Chapter

“A Famous Indiscretion” as the Air War Peaks

Isabella Ginor and Gideon Remez

in The Soviet-Israeli War, 1967-1973

Published in print August 2017 | ISBN: 9780190693480
Published online June 2019 | e-ISBN: 9780190943240 | DOI: https://dx.doi.org/10.1093/oso/9780190693480.003.0014
“A Famous Indiscretion” as the Air War Peaks

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Enraged by the Soviets’ introduction of military forces into Egypt, Henry Kissinger in June 1970 committed a “famous indiscretion” by stating as a strategic goal “to expel” this presence. This signaled to Moscow that Washington might accept a price for such a withdrawal, and marks the beginning of the ruse that would culminate in the deceptive “expulsion of Soviet advisers from Egypt” in July 1972 in return for US concessions in other areas of détente. Meanwhile, Soviet air activity caused the cessation of Israeli airborne raids and the SAM-3 batteries shot down a first Israeli Phantom on 30 June This occurred as Nasser arrived for another round of talks and medical treatment in the USSR; his hosts informed him of two more such shootdowns and offered further support. Discussions began about a US-backed ceasefire and overall peace plan, while US shipments of material to Israel were slowed.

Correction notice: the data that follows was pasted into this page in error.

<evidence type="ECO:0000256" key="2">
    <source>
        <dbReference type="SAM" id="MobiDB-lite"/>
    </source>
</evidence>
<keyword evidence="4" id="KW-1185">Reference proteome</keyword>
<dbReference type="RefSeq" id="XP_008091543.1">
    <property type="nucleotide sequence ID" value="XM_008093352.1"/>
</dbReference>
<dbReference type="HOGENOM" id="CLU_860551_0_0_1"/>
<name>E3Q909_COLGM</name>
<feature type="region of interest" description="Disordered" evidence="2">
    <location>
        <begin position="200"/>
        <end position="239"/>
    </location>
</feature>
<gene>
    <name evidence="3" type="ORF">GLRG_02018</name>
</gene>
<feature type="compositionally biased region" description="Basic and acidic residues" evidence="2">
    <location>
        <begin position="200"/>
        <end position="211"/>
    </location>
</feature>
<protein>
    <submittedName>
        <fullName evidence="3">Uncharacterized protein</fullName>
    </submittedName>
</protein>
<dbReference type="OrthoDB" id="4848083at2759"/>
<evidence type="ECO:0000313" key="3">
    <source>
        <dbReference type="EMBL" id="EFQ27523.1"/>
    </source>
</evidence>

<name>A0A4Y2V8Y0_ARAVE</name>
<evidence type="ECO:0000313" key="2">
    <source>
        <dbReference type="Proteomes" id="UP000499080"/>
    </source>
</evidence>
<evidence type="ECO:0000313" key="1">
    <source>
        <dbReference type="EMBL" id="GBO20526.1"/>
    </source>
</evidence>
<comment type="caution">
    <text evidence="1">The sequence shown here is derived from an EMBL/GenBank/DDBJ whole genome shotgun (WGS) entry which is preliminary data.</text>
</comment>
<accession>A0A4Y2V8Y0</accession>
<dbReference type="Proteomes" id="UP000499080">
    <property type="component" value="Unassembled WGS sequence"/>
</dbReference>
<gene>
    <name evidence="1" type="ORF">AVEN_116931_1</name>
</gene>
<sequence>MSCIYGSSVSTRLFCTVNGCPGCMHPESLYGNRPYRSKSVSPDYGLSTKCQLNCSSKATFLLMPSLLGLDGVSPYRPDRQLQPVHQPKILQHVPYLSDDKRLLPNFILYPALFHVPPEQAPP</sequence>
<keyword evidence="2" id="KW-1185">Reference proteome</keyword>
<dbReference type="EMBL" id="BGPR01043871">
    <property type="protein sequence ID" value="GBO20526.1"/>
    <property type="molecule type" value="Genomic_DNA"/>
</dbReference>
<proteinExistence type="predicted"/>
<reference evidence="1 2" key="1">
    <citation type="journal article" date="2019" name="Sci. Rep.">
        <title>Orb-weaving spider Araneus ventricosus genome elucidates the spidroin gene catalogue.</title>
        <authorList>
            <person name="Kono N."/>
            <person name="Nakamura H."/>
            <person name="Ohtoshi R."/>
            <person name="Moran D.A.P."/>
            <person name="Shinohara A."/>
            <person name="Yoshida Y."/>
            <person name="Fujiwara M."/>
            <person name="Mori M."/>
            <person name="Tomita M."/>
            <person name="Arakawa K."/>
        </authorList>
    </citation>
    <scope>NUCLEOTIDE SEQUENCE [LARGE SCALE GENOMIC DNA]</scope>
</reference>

Keywords: Gamal Abdel Nasser; Mohammed Heikal; Andrey Grechko; Henry Kissinger; Anatoly Dobrynin; William Rogers; Richard Nixon; SAM-3; F-4 Phantom

Chapter.  4767 words. 

Subjects: Middle Eastern History

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